In the age of open banking, how is the bank advisor transformed?


When it comes to their money, consumers want two things: to maximize their purchasing power and to save enough for their future plans. The two subjects, of course, are linked, because any saving made on a daily basis increases the savings capacity. Yet, on these two issues, banks provide only very limited answers. Purchasing power is far from being at the heart of their offerings and only the most affluent customers benefit from genuine support in terms of wealth. More than in any other sector perhaps, the gap between supply and demand appears considerable.

By the nature of their activities, the banking sector has always been opaque and captive to its clients. Regardless of the quality or cost of the service, many of them stay in the same bank for the rest of their lives, which was often their parents'. Fees are levied without always knowing what they are, or even without warning. And when you meet your advisor, you have to deal with a salesman who gives the choice between a homemade product and a homemade product according to his own sales objectives. However, this situation could very quickly change.

Recent French and European regulatory developments facilitate bank mobility and force banks to open their data at the request of their customers. Just as number portability has boosted competition in the telecoms sector, this "open banking" is shaking up the status quo. More in position of strength, the consumer is now free to head to the establishment that will – finally! – meet his expectations. This will force traditional banks to get back on their feet very quickly, because opening up more competition to a sector as fundamental, as large and as deficient, can only arouse appetites. And of course, the eyes are turning to the giants of the net.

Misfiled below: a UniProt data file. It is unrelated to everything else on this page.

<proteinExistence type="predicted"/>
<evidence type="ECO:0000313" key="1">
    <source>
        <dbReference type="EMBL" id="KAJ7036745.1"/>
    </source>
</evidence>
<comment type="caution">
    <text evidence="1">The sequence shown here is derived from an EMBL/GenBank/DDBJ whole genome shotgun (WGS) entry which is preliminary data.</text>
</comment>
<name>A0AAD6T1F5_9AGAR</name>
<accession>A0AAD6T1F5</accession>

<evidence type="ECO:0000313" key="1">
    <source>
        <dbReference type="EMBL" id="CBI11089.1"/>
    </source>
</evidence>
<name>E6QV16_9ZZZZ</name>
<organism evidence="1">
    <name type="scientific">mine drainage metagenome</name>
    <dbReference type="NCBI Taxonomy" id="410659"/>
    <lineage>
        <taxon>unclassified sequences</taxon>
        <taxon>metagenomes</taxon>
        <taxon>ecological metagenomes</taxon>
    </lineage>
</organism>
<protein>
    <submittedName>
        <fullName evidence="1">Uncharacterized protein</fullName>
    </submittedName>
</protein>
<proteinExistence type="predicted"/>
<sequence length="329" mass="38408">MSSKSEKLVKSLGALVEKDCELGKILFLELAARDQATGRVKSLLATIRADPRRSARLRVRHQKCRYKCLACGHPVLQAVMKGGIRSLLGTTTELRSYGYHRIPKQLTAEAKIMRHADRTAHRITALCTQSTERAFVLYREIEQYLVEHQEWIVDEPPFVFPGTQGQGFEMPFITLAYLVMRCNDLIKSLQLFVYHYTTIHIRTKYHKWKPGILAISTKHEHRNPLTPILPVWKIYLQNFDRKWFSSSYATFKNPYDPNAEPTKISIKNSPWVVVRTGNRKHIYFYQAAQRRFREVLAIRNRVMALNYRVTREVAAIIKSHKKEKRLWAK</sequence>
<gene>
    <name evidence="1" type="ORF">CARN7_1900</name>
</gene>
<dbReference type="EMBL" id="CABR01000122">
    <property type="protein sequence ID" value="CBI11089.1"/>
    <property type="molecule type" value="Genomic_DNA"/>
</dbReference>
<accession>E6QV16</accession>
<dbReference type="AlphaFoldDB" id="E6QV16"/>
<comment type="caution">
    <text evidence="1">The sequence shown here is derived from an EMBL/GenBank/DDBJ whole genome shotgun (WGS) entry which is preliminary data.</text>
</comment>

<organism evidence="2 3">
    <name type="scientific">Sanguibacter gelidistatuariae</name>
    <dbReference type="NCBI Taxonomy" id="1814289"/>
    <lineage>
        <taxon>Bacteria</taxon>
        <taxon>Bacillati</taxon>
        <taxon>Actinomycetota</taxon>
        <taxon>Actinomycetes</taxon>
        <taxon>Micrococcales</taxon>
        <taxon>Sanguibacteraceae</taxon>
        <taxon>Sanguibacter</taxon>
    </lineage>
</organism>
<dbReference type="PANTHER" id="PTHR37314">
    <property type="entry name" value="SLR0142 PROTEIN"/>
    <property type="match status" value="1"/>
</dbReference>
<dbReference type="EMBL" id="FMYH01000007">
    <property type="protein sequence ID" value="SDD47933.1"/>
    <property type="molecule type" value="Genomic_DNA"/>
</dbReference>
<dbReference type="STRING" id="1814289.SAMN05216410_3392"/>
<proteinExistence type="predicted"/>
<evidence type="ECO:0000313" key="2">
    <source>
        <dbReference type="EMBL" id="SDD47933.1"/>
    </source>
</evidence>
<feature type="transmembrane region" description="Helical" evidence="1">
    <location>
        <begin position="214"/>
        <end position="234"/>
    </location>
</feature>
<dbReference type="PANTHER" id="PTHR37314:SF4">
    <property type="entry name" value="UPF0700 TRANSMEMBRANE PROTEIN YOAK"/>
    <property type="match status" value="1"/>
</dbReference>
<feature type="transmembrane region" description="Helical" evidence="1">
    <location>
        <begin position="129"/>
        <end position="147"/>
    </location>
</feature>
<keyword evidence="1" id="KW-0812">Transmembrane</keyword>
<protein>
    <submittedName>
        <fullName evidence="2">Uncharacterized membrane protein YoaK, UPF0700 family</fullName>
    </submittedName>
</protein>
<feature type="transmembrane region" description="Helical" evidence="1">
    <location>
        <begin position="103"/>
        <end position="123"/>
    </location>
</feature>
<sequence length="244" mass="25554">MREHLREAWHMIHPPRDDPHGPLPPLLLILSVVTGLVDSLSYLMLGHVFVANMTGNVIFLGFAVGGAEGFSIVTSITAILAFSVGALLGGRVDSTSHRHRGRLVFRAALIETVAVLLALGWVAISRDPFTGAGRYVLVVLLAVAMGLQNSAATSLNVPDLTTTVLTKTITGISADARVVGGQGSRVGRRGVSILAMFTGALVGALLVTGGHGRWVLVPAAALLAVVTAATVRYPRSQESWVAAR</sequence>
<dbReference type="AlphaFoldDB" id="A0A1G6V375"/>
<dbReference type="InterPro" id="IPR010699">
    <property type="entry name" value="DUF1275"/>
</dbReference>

What will a bank look like to its customers? First, she will be resolutely interested in the question of purchasing power. It will help you manage your budget on a daily basis by using dashboards, custom rules, such as allowable spending limits, and alerting systems, for example when there is a risk of overdraft or when you are approaching. a compulsory levy. It will also help to spend smarter, pointing to opportunities for savings and optimization: an oversized phone subscription, an unsuitable energy contract, a renegotiable real estate credit, loyalty points to convert into savings … even in terms of wealth, it will warn the client of opportunities corresponding to his situation and his projects.

Accessible from a simple smartphone, many of these services will be automated, but in terms of money, for delicate or complex decisions, nothing will ever replace human contact. These new services do not mean the end of the advisor, but an evolution of his role. From now on, it will be inserted in digital routes after the customer has, for example, been able to receive personalized recommendations or made simulations online. Accessible via various communication channels (chat, telephone, video …), including face-to-face for the most important choices, the counselor will be a trusted reference to whom the client will turn to lift his last doubts.

Omnicanal, backed by a network of experts and partners, reinforced by artificial intelligence, tomorrow's banking adviser will be able to reconcile productivity and fine knowledge of its client portfolio. In other words, it will be able to provide an expanded public with personalized advice hitherto reserved for a small and wealthy clientele.

However, for this digitized and democratized financial advice to be truly valuable, another change must take place, the most important of which may be: the advisor must become independent of the products of his establishment. He must, before any other consideration, act in the interest of his client, even if it sometimes means not advising the homemade product. For himself as for all his organization, it is a radical cultural change, but essential. Otherwise, the banks will discover bitterly that their customers too can leave them.